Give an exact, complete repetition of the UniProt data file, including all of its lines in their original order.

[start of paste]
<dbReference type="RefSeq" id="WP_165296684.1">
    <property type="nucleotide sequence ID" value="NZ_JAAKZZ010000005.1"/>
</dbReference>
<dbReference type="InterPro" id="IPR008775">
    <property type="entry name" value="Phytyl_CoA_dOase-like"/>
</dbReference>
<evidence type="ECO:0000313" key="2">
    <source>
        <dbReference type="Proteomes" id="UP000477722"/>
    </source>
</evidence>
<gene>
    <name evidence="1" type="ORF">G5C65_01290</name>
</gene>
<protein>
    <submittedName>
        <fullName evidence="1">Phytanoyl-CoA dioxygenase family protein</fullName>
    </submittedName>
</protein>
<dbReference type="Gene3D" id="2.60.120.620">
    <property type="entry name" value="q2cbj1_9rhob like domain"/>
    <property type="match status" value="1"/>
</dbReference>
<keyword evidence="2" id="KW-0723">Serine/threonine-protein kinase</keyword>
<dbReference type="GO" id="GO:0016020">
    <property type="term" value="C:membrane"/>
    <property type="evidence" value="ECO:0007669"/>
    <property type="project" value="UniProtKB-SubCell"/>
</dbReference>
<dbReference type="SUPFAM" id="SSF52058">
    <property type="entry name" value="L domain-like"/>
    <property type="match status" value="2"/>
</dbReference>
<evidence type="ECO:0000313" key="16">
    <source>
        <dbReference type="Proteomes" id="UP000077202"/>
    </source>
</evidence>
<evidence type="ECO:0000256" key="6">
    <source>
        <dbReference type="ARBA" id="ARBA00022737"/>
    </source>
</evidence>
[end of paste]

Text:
<dbReference type="RefSeq" id="WP_165296684.1">
    <property type="nucleotide sequence ID" value="NZ_JAAKZZ010000005.1"/>
</dbReference>
<dbReference type="InterPro" id="IPR008775">
    <property type="entry name" value="Phytyl_CoA_dOase-like"/>
</dbReference>
<evidence type="ECO:0000313" key="2">
    <source>
        <dbReference type="Proteomes" id="UP000477722"/>
    </source>
</evidence>
<gene>
    <name evidence="1" type="ORF">G5C65_01290</name>
</gene>
<protein>
    <submittedName>
        <fullName evidence="1">Phytanoyl-CoA dioxygenase family protein</fullName>
    </submittedName>
</protein>
<dbReference type="Gene3D" id="2.60.120.620">
    <property type="entry name" value="q2cbj1_9rhob like domain"/>
    <property type="match status" value="1"/>
</dbReference>
<keyword evidence="2" id="KW-0723">Serine/threonine-protein kinase</keyword>
<dbReference type="GO" id="GO:0016020">
    <property type="term" value="C:membrane"/>
    <property type="evidence" value="ECO:0007669"/>
    <property type="project" value="UniProtKB-SubCell"/>
</dbReference>
<dbReference type="SUPFAM" id="SSF52058">
    <property type="entry name" value="L domain-like"/>
    <property type="match status" value="2"/>
</dbReference>
<evidence type="ECO:0000313" key="16">
    <source>
        <dbReference type="Proteomes" id="UP000077202"/>
    </source>
</evidence>
<evidence type="ECO:0000256" key="6">
    <source>
        <dbReference type="ARBA" id="ARBA00022737"/>
    </source>
</evidence>